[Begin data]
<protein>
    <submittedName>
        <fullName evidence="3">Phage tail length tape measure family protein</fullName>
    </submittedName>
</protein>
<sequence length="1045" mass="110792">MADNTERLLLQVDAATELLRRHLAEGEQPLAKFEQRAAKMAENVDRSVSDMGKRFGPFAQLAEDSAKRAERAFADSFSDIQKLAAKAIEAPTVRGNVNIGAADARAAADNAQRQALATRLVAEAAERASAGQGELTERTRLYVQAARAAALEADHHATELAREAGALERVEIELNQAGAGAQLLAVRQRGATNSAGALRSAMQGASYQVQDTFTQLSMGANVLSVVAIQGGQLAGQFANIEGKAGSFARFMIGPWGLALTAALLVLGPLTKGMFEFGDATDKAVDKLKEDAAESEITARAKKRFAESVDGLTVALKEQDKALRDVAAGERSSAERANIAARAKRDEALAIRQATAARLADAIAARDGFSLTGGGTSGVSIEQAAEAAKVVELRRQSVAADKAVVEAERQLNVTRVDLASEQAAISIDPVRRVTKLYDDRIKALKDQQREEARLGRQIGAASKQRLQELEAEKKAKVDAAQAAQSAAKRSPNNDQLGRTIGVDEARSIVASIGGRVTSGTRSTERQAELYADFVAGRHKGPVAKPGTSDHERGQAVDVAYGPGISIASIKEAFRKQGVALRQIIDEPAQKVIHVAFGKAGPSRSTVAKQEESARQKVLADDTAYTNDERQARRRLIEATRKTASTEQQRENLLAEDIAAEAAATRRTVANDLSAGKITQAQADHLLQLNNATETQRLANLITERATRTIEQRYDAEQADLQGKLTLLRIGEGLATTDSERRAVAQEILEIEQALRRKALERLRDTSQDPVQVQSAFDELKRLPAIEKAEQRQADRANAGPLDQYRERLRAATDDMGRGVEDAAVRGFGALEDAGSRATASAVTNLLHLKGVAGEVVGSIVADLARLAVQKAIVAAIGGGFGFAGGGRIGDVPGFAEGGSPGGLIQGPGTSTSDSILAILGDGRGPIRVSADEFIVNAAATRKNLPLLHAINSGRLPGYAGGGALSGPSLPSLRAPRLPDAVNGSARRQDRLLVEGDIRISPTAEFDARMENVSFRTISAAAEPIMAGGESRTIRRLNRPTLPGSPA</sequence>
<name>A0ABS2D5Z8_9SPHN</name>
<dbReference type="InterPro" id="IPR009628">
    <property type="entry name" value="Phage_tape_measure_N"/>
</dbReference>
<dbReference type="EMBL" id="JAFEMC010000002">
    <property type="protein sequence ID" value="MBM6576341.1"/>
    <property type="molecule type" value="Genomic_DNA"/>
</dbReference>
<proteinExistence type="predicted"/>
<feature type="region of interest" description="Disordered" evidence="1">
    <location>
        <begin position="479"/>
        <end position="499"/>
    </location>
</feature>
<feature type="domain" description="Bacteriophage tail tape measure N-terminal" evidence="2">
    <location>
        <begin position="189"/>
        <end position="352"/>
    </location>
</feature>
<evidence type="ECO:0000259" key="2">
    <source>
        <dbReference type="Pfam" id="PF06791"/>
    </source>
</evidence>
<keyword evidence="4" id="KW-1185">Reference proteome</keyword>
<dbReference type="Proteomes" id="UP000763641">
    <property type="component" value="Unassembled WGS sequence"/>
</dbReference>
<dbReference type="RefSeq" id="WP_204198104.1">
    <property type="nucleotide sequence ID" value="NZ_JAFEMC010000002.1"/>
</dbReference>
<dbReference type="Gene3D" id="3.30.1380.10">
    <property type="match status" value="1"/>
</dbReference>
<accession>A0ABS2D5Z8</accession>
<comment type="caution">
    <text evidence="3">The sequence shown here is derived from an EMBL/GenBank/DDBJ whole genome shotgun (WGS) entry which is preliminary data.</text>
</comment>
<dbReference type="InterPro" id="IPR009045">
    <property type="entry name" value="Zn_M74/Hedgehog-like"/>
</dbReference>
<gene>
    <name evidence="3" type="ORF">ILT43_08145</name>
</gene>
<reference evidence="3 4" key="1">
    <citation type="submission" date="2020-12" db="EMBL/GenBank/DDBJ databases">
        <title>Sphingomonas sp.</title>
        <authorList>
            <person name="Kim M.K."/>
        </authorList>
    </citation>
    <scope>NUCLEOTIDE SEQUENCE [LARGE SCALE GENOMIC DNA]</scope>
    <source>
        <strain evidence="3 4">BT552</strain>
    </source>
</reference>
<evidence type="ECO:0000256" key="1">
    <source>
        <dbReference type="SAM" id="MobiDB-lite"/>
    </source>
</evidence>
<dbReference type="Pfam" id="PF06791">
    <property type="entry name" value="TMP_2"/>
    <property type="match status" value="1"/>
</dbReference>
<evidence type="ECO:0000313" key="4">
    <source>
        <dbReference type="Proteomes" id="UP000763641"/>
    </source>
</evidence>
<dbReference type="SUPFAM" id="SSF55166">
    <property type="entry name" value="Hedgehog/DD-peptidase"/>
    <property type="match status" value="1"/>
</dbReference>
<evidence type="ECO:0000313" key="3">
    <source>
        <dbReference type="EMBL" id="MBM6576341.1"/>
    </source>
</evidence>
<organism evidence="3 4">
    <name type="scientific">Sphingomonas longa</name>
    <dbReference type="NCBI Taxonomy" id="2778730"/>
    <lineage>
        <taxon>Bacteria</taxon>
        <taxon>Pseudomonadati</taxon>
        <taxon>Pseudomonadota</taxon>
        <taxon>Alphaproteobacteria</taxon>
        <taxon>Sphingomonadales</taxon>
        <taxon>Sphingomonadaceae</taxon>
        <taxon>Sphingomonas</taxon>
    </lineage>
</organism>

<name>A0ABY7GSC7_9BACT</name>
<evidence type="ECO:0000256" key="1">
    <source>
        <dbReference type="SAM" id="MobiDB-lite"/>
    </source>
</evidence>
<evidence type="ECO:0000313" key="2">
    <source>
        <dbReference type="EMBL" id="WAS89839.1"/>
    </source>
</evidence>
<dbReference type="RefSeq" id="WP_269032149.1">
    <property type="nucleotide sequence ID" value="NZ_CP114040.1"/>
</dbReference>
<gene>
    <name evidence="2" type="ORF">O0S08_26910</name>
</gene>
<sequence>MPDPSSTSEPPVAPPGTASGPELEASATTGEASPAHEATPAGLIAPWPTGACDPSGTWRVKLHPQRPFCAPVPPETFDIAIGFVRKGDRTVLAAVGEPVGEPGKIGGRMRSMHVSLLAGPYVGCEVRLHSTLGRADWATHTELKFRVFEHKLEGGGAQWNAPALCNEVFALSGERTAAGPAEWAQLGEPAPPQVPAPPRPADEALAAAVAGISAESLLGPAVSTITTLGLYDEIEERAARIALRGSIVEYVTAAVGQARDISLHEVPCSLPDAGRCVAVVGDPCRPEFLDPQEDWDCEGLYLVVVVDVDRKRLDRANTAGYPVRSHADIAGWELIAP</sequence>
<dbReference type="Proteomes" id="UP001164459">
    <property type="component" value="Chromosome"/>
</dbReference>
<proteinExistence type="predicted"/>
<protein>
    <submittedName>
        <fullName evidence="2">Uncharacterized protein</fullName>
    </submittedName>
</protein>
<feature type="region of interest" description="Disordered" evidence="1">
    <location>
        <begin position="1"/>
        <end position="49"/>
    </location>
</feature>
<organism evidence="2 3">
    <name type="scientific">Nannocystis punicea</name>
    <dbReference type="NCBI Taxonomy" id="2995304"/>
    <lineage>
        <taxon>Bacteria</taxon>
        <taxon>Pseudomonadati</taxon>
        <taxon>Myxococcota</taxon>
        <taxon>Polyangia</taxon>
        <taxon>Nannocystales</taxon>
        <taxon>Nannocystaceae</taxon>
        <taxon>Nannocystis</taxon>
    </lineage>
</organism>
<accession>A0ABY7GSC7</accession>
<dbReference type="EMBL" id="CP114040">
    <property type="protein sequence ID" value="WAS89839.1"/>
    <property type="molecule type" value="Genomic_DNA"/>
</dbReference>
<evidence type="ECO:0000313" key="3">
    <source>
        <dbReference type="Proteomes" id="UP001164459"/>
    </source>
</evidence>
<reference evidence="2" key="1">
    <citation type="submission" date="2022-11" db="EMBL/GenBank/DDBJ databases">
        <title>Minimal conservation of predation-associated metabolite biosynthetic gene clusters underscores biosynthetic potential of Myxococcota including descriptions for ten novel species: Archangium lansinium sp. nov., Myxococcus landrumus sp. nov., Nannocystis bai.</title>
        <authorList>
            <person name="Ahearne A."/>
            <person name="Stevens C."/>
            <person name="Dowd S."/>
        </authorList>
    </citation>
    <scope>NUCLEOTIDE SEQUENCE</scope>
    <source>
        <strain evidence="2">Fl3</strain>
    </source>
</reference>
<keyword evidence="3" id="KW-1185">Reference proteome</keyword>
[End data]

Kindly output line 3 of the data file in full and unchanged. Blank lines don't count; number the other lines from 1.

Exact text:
        <fullName evidence="3">Phage tail length tape measure family protein</fullName>